We read in the newspaper that the current flood conditions are a “once in two hundred year” event. How would we know that? We have no written records for Lake Country before settlement, which began with Tom Wood’s pre-emption of 160 acres at the south end of Pelmewash (later Wood) Lake in 1871.
It is quite likely that serious flooding occurred annually in the bottomland between Wood and Duck Lake prior to 1908, when the level of Wood Lake was dropped by four feet due to construction of the navigation canal between Wood and Kalamalka lakes. The most likely meaning in the Okanagan (Syilx) language of “Pelmewash” is “lake that floods” or “lake that covers the earth.” Think of Wood Lake being four feet higher than it is now and then add two or three feet of water during the spring freshet. That could take the level of Wood Lake to at least Lodge Road.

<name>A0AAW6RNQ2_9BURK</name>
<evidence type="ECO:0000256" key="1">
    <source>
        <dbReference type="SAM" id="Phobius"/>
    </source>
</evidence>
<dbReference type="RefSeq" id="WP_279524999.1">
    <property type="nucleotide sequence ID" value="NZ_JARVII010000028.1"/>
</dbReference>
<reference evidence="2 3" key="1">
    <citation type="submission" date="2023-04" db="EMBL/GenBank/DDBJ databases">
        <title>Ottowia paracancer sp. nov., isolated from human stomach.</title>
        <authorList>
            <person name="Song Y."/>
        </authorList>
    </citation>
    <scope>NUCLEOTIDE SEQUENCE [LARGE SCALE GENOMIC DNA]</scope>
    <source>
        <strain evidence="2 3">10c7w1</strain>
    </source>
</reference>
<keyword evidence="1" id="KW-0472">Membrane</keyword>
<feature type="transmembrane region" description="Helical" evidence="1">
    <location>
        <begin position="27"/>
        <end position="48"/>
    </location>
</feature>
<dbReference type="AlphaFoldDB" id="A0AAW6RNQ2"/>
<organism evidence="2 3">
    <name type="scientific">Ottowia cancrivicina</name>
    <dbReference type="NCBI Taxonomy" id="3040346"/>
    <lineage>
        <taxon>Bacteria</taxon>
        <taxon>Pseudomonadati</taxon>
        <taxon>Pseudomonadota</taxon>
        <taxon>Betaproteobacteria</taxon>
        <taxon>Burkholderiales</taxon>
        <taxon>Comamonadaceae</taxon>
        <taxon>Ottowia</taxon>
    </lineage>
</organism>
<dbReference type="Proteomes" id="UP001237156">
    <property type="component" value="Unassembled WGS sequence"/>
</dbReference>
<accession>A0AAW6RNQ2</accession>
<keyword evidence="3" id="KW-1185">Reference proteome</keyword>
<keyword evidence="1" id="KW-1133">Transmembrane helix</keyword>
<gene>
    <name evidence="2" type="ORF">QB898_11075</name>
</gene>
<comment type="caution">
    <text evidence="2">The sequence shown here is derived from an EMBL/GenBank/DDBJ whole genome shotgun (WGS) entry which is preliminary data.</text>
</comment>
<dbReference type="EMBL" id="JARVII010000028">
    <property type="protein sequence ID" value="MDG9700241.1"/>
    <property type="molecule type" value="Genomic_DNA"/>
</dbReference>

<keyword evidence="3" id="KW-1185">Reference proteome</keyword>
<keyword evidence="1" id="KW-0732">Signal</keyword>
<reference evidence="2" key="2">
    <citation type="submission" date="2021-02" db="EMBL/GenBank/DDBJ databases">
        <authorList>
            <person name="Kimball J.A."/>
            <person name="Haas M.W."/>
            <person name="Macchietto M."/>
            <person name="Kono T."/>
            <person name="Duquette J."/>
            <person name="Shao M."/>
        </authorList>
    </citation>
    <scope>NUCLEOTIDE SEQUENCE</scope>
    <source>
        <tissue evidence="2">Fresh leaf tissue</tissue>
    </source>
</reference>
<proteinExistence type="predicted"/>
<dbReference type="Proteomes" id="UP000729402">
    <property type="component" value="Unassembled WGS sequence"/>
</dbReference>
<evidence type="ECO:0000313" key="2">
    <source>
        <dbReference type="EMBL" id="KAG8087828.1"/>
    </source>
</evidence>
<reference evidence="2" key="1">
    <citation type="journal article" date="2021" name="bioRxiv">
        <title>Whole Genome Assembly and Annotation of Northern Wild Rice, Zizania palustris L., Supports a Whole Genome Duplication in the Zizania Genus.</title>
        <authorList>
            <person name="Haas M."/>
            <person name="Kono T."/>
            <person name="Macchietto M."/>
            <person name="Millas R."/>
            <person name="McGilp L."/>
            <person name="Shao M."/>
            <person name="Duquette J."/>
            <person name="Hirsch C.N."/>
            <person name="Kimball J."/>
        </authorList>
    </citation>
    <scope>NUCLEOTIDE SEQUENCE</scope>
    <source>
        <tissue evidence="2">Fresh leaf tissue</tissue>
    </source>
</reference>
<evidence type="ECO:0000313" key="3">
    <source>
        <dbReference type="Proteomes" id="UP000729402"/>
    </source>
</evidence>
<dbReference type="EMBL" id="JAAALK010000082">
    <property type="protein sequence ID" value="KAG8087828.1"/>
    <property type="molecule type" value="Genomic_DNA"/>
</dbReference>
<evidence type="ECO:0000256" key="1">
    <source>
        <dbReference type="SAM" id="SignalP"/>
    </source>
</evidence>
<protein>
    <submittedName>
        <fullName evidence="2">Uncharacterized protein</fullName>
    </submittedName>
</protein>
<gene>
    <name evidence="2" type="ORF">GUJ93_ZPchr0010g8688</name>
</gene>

After the level of Wood Lake was lowered, the valley bottom was still subject to flooding. Severe flooding occurred along Bottom Wood Lake Road in 1929 or 1930. Arnold Trewhitt remembers as a six year old attempting to take a trip from Oyama to Kelowna with his parents, John and Edith, in the family’s 1928 Chrysler. Bottom Wood Lake Road was flooded as they approached Lodge Road, covered with perhaps a foot of water. The road was deemed impassable and the Trewhitts turned back, abandoning their travel plans.
The 1930 flooding described by Arnold was more severe than what we are currently experiencing. What is different today is that considerable building has occurred on this Lake Country bottomland where structures are vulnerable to these occasional events.
There is a public policy implication arising from this issue. If a flooding event occurs perhaps once every eight generations, precautions such as appropriate zoning or protection of our infrastructure may seem unnecessary. However, these events have occurred more frequently in the past than has been assumed and flooding may well occur more frequently in the future as a result of the early melt of the high elevation snow pack. Municipal officials will likely consider how to plan for the possibility of more frequent flooding events.